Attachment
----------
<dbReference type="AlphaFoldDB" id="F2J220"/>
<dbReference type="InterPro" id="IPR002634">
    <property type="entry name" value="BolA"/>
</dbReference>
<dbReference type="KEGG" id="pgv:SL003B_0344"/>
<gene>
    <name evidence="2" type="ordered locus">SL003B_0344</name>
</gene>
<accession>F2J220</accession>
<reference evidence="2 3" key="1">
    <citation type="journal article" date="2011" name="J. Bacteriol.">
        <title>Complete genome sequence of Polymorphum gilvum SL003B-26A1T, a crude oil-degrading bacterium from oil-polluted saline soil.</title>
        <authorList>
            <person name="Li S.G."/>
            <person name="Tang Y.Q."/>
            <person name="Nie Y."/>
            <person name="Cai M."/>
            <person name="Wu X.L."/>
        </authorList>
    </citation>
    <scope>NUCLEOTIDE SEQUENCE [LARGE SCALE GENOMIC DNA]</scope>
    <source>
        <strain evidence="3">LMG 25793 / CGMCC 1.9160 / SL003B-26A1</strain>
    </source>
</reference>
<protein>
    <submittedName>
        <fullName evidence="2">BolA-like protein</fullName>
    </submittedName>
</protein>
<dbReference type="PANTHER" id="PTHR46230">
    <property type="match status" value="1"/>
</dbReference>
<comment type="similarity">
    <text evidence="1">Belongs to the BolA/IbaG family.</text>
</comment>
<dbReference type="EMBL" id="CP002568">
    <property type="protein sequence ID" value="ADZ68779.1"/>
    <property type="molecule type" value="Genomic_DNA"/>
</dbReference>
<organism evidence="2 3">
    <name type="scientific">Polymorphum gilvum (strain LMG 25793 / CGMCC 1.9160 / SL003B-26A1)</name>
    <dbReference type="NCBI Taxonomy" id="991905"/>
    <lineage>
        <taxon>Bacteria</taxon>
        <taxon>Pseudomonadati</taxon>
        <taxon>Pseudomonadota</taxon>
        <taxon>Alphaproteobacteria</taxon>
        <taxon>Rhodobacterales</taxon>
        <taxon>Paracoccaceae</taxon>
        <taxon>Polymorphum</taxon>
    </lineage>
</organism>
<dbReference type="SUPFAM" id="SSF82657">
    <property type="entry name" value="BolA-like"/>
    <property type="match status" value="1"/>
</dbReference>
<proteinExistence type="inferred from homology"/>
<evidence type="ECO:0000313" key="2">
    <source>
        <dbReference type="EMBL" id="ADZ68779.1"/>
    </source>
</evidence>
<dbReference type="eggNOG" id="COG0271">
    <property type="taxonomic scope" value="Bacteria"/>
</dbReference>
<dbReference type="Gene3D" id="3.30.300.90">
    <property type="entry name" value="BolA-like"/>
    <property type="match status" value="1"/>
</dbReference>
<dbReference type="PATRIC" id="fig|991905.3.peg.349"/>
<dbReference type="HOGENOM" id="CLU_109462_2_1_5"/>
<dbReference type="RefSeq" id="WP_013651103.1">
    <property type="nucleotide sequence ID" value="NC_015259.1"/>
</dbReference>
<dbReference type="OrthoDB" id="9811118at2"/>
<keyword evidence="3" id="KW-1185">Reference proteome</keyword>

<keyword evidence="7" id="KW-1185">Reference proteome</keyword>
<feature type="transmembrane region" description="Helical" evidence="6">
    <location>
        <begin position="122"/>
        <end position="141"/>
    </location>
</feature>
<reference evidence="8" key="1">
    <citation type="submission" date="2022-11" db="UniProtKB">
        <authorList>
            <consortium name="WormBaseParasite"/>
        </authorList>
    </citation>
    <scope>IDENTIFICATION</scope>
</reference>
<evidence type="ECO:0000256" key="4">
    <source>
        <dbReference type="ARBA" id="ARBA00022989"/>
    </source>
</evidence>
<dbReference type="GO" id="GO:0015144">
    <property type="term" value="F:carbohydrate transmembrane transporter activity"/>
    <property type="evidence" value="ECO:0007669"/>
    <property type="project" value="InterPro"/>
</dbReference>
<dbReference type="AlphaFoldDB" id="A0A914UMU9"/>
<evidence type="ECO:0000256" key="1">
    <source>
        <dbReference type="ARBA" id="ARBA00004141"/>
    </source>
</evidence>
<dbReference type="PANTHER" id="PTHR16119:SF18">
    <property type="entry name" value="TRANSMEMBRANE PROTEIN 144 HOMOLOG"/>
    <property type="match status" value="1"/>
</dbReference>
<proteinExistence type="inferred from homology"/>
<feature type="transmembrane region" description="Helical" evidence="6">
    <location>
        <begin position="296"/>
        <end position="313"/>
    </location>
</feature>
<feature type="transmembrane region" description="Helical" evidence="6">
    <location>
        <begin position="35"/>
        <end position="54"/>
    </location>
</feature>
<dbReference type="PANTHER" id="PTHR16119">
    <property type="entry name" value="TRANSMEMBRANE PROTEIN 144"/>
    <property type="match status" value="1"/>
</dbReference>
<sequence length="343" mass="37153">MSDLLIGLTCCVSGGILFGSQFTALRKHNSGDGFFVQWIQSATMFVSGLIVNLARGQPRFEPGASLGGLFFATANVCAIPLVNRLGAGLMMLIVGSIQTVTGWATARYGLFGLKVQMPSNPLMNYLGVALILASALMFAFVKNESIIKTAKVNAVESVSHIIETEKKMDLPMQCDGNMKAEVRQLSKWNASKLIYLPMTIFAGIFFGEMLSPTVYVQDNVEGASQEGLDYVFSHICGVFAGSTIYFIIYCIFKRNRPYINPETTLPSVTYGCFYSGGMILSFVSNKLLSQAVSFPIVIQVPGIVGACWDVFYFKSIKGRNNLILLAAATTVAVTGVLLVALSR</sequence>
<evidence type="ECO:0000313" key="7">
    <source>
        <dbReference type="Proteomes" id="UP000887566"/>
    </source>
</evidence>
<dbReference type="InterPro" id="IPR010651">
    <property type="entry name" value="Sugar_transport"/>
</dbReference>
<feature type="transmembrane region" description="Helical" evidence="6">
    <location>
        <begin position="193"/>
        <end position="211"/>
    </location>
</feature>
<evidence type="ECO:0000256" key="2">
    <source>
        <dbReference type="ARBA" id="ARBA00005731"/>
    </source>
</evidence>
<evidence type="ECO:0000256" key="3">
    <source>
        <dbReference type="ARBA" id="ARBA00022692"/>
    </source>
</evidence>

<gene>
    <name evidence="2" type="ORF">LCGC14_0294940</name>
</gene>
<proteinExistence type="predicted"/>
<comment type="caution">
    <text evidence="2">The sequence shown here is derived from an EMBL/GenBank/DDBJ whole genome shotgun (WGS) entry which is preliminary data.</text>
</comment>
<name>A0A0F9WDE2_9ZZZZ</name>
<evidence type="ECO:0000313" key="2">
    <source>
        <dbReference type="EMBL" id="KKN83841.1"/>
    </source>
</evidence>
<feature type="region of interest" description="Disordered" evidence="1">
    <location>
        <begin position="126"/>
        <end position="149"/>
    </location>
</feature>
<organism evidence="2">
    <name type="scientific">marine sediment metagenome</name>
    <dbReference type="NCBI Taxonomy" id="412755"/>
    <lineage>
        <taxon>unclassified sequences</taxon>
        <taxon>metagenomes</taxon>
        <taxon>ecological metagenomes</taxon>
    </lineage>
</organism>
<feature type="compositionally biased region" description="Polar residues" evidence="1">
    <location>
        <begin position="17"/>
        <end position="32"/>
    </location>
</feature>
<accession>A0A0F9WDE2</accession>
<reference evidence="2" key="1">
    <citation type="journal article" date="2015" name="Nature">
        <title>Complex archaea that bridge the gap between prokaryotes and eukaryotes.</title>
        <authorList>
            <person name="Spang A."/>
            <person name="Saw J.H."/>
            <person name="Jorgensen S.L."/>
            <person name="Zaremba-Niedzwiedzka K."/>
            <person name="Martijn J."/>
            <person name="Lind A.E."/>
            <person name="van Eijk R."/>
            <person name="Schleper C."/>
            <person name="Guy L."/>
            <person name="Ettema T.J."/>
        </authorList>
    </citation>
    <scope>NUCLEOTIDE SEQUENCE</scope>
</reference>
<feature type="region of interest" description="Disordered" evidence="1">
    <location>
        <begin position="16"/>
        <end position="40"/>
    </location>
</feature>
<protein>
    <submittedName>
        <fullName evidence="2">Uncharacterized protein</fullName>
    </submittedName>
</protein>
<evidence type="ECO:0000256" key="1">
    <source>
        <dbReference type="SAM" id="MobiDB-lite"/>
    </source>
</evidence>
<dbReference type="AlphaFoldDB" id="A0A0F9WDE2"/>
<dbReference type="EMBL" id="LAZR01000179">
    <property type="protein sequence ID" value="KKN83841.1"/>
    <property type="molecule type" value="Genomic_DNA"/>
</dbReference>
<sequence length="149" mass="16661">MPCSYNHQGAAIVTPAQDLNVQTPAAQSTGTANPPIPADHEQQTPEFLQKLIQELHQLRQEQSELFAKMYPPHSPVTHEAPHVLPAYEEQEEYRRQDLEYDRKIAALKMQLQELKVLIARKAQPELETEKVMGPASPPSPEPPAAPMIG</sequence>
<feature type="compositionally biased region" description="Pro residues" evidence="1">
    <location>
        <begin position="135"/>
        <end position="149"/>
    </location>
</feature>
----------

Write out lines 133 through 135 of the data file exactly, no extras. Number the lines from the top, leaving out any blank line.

        <dbReference type="Proteomes" id="UP000887566"/>
    </source>
</evidence>